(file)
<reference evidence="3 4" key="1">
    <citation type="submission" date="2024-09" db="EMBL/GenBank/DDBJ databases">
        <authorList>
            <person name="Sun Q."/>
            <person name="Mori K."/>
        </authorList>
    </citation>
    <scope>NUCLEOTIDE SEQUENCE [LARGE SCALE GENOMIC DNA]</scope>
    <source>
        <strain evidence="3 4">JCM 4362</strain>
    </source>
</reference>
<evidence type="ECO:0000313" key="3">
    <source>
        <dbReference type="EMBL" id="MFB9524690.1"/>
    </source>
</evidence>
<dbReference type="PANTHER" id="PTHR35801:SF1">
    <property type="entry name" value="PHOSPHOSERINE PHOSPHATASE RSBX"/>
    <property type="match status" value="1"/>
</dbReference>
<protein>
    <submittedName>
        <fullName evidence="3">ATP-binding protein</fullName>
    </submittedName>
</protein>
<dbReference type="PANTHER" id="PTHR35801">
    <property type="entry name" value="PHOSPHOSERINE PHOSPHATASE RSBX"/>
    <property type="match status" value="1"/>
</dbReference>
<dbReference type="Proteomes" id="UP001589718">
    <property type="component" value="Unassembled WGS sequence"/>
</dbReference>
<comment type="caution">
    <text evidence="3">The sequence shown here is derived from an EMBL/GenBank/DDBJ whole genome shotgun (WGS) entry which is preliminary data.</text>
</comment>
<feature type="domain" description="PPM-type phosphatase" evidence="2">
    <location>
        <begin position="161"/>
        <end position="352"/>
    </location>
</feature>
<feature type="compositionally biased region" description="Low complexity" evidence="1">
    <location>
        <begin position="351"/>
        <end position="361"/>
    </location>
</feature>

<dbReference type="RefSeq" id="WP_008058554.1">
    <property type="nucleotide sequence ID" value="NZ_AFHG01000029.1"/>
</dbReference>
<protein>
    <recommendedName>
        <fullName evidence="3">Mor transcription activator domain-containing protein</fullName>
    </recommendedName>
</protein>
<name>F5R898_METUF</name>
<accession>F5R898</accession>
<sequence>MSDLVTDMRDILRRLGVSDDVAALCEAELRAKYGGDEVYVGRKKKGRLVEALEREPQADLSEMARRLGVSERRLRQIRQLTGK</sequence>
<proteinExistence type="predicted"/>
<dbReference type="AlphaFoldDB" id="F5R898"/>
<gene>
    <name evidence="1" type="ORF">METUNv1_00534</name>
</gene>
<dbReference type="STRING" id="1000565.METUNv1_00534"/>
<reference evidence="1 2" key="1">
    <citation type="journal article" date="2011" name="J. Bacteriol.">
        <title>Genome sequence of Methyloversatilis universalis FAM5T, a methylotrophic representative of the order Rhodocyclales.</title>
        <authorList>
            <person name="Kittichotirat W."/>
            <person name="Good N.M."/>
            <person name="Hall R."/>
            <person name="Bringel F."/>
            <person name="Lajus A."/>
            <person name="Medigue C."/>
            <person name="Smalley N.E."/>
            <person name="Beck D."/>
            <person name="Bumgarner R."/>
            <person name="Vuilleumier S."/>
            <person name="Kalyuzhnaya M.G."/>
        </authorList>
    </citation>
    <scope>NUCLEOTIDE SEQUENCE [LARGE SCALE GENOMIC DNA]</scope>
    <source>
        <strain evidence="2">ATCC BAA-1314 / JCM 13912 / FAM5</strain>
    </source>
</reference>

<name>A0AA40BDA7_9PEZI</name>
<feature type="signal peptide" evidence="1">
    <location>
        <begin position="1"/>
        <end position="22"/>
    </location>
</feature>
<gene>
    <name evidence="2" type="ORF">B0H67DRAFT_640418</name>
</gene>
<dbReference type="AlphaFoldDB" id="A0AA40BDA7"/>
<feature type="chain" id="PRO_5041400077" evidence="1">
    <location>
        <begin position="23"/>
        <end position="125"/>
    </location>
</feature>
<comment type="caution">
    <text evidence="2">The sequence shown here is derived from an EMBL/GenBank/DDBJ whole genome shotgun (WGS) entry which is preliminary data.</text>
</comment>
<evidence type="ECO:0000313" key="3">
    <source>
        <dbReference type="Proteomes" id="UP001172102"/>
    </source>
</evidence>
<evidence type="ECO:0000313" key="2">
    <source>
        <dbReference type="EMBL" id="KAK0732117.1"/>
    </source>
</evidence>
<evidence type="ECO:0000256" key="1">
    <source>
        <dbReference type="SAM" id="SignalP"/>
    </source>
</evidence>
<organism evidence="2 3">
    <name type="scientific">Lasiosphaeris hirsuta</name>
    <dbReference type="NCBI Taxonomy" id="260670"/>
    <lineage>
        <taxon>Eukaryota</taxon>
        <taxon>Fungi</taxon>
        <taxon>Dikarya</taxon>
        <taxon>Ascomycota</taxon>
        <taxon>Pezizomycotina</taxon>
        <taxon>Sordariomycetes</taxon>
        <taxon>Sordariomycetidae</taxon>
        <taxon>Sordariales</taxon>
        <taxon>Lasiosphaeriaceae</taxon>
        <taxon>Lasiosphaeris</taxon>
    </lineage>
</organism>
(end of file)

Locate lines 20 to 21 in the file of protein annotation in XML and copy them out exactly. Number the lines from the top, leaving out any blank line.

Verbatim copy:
    <property type="match status" value="1"/>
</dbReference>